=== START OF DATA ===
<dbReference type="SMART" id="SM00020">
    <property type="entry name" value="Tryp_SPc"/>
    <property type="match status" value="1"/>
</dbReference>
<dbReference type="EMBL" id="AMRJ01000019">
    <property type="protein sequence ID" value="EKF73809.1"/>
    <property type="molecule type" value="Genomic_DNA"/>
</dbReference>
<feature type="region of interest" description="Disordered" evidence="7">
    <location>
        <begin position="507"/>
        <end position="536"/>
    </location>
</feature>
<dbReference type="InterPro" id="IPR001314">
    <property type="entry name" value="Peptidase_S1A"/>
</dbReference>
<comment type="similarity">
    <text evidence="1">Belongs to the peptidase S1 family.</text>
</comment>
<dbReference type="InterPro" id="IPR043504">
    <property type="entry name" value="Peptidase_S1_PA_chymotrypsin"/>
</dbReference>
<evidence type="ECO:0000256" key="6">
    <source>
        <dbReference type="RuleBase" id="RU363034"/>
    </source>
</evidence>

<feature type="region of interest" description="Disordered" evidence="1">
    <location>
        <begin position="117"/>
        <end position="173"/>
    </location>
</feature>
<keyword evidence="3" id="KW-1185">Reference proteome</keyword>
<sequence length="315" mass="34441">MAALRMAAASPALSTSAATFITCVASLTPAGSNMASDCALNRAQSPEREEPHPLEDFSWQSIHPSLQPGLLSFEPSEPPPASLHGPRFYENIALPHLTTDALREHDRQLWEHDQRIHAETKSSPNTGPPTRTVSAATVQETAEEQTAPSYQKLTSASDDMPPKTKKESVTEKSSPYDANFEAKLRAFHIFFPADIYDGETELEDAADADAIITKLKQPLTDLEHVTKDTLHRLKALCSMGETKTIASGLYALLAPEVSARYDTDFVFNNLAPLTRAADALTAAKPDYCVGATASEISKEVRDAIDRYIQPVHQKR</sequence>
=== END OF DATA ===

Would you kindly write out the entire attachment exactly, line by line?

<dbReference type="SMART" id="SM00020">
    <property type="entry name" value="Tryp_SPc"/>
    <property type="match status" value="1"/>
</dbReference>
<dbReference type="EMBL" id="AMRJ01000019">
    <property type="protein sequence ID" value="EKF73809.1"/>
    <property type="molecule type" value="Genomic_DNA"/>
</dbReference>
<feature type="region of interest" description="Disordered" evidence="7">
    <location>
        <begin position="507"/>
        <end position="536"/>
    </location>
</feature>
<dbReference type="InterPro" id="IPR001314">
    <property type="entry name" value="Peptidase_S1A"/>
</dbReference>
<comment type="similarity">
    <text evidence="1">Belongs to the peptidase S1 family.</text>
</comment>
<dbReference type="InterPro" id="IPR043504">
    <property type="entry name" value="Peptidase_S1_PA_chymotrypsin"/>
</dbReference>
<evidence type="ECO:0000256" key="6">
    <source>
        <dbReference type="RuleBase" id="RU363034"/>
    </source>
</evidence>

<feature type="region of interest" description="Disordered" evidence="1">
    <location>
        <begin position="117"/>
        <end position="173"/>
    </location>
</feature>
<keyword evidence="3" id="KW-1185">Reference proteome</keyword>
<sequence length="315" mass="34441">MAALRMAAASPALSTSAATFITCVASLTPAGSNMASDCALNRAQSPEREEPHPLEDFSWQSIHPSLQPGLLSFEPSEPPPASLHGPRFYENIALPHLTTDALREHDRQLWEHDQRIHAETKSSPNTGPPTRTVSAATVQETAEEQTAPSYQKLTSASDDMPPKTKKESVTEKSSPYDANFEAKLRAFHIFFPADIYDGETELEDAADADAIITKLKQPLTDLEHVTKDTLHRLKALCSMGETKTIASGLYALLAPEVSARYDTDFVFNNLAPLTRAADALTAAKPDYCVGATASEISKEVRDAIDRYIQPVHQKR</sequence>